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How to Get a Great Wheelchair Workout at a Public Fitness Club

Not everyone has the luck of living by a perfectly accessible gym. After all, there are only a handful of them in the country. For the rest of us, we have to get creative with the machines that are available at public fitness clubs – but that is not an impossible task. In fact, you may be surprised at how much you can do at a “normal” workout club.

Wherever you end up going, don't stay at home to work out thinking that it’s your only option. Thousands of wheelchair-users across the country workout at regular gyms every day. Whether you're going to a Lifetime Fitness, Planet Fitness or the YMCA, read on for an overview of the best machines to use at a public gym.

Free Weights

Free weights can be one of the easiest ways to get a workout from your wheelchair at a public gym. If you have limited hand strength, you'll need to bring your own gripping assist device like Active Hands. This can work great for many people with low level quadriplegia. When using the free weights, make sure to do an even number of reps on each arm, as well as not overdo it since you will need to use your arms for the rest of the day. Bicep curls, overhead triceps pulls and arm laterals are just some of the arm workouts wheelchair-users like to do.

SCI Fit Arm Cycle

Not every public gym will have one, but if there is a YMCA in your area, you may find a SCI Fit Arm Cycle with your name on it. This is a great machine that allows both the able-bodied and wheelchair-users to get in a cardio workout. The seat is removable so you can roll right up to it, then adjust it as needed and get in an arm cycle workout for up to 60 minutes. Cardio can be a bit tricky to find at a regular club, but this machine rocks it every time.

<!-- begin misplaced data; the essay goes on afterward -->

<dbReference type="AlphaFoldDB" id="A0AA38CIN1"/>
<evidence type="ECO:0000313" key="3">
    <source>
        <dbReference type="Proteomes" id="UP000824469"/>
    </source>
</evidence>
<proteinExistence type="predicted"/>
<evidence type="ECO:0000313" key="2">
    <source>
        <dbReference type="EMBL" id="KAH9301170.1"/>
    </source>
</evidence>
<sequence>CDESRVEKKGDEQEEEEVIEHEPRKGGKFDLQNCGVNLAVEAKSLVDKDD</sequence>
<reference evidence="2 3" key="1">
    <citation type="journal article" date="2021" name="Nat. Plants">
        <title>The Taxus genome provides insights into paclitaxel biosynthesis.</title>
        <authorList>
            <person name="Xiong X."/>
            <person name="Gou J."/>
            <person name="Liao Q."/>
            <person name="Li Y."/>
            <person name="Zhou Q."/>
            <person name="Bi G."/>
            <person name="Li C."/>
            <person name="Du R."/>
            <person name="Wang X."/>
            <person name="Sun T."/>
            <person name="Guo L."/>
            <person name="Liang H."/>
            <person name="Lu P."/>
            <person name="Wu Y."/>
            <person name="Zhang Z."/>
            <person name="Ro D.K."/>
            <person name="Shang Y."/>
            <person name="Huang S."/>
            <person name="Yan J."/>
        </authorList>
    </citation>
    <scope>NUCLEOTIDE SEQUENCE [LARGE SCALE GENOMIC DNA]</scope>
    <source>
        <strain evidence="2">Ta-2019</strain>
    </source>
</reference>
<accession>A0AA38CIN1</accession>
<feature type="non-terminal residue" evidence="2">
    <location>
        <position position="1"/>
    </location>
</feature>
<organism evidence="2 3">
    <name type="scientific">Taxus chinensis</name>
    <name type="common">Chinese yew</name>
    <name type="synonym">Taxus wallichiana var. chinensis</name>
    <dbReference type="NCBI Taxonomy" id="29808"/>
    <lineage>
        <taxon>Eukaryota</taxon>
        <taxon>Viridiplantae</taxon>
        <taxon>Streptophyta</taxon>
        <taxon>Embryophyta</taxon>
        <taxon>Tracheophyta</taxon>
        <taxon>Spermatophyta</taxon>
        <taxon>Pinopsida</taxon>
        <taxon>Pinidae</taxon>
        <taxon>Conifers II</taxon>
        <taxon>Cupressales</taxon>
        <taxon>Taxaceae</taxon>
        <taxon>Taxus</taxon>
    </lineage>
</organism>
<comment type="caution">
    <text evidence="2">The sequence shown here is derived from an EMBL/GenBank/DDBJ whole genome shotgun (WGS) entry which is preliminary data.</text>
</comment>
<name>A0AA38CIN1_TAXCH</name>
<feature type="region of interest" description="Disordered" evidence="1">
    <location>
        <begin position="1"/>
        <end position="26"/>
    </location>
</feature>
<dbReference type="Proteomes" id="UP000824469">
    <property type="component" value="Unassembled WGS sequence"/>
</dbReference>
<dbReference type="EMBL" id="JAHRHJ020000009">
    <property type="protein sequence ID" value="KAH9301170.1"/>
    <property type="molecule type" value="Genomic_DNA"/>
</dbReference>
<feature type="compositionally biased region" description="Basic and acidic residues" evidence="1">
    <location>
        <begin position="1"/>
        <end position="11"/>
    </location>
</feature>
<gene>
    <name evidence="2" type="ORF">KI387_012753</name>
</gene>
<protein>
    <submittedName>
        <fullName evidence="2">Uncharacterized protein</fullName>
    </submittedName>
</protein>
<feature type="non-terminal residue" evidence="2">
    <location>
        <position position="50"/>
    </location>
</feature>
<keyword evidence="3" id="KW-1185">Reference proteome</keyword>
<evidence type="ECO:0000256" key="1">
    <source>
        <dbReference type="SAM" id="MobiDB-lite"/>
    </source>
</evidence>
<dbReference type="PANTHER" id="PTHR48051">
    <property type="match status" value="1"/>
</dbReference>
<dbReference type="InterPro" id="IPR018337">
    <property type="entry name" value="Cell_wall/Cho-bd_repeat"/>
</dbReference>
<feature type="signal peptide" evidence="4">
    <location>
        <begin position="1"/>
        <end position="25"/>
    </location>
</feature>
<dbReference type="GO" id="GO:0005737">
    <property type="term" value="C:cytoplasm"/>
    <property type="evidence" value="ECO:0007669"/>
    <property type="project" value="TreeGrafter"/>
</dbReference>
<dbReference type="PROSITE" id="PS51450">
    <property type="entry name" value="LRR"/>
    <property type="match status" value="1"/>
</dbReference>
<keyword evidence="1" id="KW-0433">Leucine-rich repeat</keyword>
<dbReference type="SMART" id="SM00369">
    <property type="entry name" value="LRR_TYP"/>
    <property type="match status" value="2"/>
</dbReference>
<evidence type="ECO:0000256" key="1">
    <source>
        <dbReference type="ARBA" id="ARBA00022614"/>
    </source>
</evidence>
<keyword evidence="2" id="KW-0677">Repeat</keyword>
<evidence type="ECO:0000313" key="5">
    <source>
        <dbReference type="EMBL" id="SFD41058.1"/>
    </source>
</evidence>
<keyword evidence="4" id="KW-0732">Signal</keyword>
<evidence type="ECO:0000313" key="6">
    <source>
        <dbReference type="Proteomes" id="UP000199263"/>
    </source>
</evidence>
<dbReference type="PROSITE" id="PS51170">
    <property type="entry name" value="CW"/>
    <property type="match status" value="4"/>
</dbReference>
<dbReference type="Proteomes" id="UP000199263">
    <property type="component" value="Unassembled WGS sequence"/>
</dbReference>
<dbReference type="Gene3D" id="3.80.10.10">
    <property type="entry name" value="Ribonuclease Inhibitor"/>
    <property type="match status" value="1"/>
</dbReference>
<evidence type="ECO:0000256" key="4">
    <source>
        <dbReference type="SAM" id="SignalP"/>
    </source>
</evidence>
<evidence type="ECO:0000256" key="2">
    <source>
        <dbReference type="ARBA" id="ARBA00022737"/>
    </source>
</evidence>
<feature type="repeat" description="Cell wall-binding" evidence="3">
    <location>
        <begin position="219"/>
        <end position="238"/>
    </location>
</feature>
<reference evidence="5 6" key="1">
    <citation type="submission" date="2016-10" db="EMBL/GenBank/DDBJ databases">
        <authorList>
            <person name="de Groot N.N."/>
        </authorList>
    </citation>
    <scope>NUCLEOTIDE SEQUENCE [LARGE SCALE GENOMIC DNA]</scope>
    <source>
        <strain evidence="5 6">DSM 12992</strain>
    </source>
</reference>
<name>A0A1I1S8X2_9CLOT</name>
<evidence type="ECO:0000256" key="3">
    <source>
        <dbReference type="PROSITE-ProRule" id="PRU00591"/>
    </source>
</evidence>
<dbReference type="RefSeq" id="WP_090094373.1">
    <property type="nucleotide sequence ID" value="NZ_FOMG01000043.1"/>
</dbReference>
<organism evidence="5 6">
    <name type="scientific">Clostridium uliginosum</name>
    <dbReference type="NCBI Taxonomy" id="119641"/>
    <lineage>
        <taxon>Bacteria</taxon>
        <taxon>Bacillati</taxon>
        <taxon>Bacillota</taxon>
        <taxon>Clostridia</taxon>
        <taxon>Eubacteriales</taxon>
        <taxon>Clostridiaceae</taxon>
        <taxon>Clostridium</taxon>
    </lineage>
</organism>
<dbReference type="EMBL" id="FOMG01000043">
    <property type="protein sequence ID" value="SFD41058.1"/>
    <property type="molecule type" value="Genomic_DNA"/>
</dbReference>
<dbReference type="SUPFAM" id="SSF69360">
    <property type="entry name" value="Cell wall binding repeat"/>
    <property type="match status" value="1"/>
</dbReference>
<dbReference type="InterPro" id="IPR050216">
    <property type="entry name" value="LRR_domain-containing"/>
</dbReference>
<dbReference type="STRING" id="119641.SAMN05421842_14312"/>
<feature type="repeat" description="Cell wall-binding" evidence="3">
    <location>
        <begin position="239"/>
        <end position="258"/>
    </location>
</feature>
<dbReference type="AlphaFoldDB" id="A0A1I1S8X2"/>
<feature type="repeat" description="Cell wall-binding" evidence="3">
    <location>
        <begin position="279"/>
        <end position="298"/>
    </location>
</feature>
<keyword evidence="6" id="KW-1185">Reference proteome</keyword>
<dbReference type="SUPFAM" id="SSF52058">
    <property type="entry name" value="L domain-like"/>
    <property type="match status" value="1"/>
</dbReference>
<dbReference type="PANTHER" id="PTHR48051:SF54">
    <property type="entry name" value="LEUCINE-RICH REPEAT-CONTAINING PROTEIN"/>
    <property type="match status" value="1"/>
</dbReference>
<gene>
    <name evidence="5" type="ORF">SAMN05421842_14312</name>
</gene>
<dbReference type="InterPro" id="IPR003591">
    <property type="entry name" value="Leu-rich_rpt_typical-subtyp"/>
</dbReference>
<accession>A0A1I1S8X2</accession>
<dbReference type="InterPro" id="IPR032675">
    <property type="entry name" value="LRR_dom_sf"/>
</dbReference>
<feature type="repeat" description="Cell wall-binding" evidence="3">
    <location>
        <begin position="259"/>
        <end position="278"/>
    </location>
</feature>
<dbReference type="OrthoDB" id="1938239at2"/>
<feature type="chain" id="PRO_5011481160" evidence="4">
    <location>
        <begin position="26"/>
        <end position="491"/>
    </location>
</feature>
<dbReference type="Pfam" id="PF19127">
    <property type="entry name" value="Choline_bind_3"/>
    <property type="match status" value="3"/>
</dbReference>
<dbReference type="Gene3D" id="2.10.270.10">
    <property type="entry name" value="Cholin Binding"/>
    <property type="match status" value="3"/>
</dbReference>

Cable/Pulley Weights

Cable/pulley weight machines are another excellent way to get a workout from your wheelchair. If you need help gripping the handle on the weight, make sure to use your Active Hands gripping assistance. You can do a variety of workouts using pulley weights, including ones that focus on your triceps, biceps, shoulders, and your core (if you have trunk function).

Bench Press

Many people like to transfer onto a bench press machine, as there are several workouts you can do that workout your arms, shoulders, pecs and back. Lateral workouts can also be done from a bench press, as well as a shoulder press. Also, check to see if the seat is removable. Many of the machines at the YMCA are known to have removable seats.

Ropes & CrossFit Rope Pull Machine

CrossFit is huge these days and a major component of it is working out using ropes. You will likely find a large set of ropes at most workout club now days. With the right balance and gripping help, most wheelchair-users should be able to get the ropes in their hands and move their arms in sequence to get a good cardio workout. Also, look for a rope pull machine, which is essentially a rope that you can keep pulling over and over again from above your head to get a great arm/triceps workout.

And lastly, don't be shy to check out a fitness class even if it's not meant for wheelchair-users. Many wheelchair-users will still attend these classes whether it is yoga, Zumba, or a basic aerobics class. The right instructor will have no problem adapting the workouts to you.


Topics: Health & Exercise, Accessibility & Adaptations

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